Getting it done by not doing a lot of it
by Cal Paterson
I didn't write any frontend form validation. No need - that can all be done with HTML5.
I didn't write a date picker. Again, HTML5.
The HTML on my pages is generated by templates, as if it were still 2005.
Forms are submitted using
multipart/form-encoding, again, as was done by my
forefathers, before the advent of
When a form is "editable" (ie you get some kind of plus button that dynamically adds another form field) I just have that plus button add a query param and use HTTP GET to get a new version of the form with that field added (the minus button does the reverse). Again, HTML5 allows you to give individual buttons a special "formaction" and makes this trick easier than it used to be.
Sticklers will contend that in fact there is a
.js file that came with the
CSS framework I used. It's true - but I didn't write that file. I
don't even read it. It is completely encapsulated as far as I am concerned.
One way to predict car reliability is by the number of parts. Cars with a higher part count tend to be less reliable, because as a car gets more complicated there are necessarily more ways things can go wrong. If you do have a part, best that it not be a moving one. Interior trim pieces rarely cause trips to the mechanic. If your mechanic mentions your gearbox however, you are about to hear quite bad news. All else being equal: fewer parts are better.
The runtime of the whole testsuite is 3.5 seconds - without parallelism. That's about 10 milliseconds per test. I should mention that I don't mock out the database. As csvbase is sort-of an ORM so the loss of correctness would not be worth the increase in speed. Some of the queries can get quite complicated.
The upshot of all of this is saving time. There is an old joke that if any government programme fails, it was because the budget wasn't big enough (and that if it succeeds, well; that only proves the need for even more budget). The analogue of this joke for software projects would certainly refer to time instead of money.
Working software takes a stunning large amount of time to make. How can you make time for your side project?
Nowadays there is a vast and growing "productivity industrial complex" - thousands of podcasters and bloggers advising how to reorganise your life in order to save time, or at least use it more efficiently. To be honest, I never felt kin with them.
Just as money is not really the problem with most government programmes, for software projects, time only feels operative because of issues in other areas. I've always felt that the path to getting something out the bleeding door is less about being supernally efficient and/or "effective" than on finding the right shortcuts that make it possible, in any reasonable amount of time.
This isn't to do down the Facebook Reacts of the world. They have a place, but the occupational hazard of professional programmers is the feeling that if you do something in your day job then you can bring your skills home and use them to do your own project on the side. The problem is that you also bring home the mentality. Your workplace's standard practices are probably an order of magnitude or two more labour intensive than what you can afford given that you are, eg (as in my case), hacking on the project only while your toddler is sleeping.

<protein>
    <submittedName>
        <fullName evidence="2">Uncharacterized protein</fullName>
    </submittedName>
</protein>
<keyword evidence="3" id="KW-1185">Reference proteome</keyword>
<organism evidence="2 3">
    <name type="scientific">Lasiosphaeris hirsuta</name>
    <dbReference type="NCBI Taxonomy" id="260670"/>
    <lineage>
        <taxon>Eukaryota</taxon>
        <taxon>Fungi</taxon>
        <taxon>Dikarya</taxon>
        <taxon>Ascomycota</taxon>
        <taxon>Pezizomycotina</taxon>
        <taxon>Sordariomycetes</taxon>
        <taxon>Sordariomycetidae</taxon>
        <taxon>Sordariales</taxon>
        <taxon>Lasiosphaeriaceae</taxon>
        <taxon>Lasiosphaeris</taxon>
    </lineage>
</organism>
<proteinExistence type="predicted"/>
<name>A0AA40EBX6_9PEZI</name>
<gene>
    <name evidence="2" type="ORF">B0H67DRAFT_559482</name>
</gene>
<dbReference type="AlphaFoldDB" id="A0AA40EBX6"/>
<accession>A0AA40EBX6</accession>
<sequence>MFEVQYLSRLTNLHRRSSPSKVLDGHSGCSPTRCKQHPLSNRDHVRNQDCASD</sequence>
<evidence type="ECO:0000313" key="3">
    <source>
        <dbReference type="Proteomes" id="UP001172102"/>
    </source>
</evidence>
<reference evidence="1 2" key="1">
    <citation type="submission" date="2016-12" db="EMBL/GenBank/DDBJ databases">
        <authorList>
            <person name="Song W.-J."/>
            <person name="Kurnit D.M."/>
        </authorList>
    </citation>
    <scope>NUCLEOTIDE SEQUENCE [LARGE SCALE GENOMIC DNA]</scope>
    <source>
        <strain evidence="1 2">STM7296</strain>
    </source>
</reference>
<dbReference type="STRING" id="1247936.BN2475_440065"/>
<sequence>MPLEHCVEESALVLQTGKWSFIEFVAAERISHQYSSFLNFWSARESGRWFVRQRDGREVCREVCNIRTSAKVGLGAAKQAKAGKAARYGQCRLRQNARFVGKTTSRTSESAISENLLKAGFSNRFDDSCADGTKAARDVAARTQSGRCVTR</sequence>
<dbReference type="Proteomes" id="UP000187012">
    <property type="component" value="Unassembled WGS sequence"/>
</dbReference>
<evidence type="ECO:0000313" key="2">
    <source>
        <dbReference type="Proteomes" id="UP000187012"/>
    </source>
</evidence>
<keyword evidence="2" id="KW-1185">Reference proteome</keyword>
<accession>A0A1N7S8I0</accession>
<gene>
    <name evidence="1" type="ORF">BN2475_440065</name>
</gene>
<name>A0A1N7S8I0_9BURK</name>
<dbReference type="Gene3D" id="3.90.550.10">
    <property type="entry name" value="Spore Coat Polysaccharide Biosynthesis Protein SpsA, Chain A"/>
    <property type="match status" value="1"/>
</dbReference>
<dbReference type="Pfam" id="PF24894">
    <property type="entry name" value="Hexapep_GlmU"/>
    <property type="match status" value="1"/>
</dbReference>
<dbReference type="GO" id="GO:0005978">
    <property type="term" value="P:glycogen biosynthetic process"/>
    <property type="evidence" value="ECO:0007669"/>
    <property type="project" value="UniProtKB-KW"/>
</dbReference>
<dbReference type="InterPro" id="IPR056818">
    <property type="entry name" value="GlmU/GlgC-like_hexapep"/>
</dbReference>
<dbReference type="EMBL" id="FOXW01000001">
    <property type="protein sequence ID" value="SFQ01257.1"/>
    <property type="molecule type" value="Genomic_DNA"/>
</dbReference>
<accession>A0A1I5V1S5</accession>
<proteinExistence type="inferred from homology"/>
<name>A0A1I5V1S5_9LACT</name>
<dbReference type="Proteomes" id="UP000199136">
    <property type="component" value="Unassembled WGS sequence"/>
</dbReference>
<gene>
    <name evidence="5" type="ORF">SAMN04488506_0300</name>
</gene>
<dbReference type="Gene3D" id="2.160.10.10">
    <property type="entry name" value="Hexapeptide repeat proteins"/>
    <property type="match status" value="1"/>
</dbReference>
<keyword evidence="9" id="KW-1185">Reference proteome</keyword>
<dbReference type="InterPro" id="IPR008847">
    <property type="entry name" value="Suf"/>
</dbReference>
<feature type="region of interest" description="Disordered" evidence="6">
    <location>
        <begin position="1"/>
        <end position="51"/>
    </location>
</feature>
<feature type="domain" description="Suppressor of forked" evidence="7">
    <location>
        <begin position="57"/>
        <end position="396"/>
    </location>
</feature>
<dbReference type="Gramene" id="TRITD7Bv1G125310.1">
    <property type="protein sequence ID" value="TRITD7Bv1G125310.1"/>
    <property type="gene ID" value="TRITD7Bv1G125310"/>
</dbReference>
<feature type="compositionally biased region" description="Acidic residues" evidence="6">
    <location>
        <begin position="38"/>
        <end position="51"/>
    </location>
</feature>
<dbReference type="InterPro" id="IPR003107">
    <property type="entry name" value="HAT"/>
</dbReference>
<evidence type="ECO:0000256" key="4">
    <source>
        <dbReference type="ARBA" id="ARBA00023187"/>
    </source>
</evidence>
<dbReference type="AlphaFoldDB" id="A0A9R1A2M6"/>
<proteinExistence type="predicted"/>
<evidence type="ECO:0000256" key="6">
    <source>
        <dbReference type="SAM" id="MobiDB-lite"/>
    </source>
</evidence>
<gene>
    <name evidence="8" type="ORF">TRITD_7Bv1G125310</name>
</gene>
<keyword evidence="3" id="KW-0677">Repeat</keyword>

I have always been interested in why so many successful companies/organisations started with LAMP and, specifically: PHP.
Wikipedia, Flickr, Facebook, Slack and Wordpress all used PHP (originally...). What is it about PHP? I don't know PHP well at all but from the outside, it looks to me, an obsessive shortcut-taker, that PHP absolutely conspires to provide shortcuts.
Serious projects build distribution packages (somewhat complex, 5mb), docker containers (secretly very complex, 100s-1000s of megs) or unikernel things (who knows how complex, loadsa megs). I have worked even in smallish companies where it is multiple people's fulltime job to deploy code to production. By contrast, many PHP applications are copied by FTP client straight into prod.
I mentioned above that package management, depressingly, can be quite a hard problem. PHP now has package manager, but, in the golden era, people simply copied files they wanted to use into their project. (C programming still works the same way - for appearances' sake this 'technique' is called "vendoring").
This is not all to say that I think PHP is some kind of latent ideal language. I didn't write any PHP for csvbase. But I do think there is something to learn from PHP culture. Shortcuts are important. One of the fitness functions for ideas is whether anyone can release a version 1.
That means that there is a scale where deployment-via-FileZilla is appropriate: the scale of a small project. 'Small' is an important scale because while not every project becomes large, every project starts out as small.
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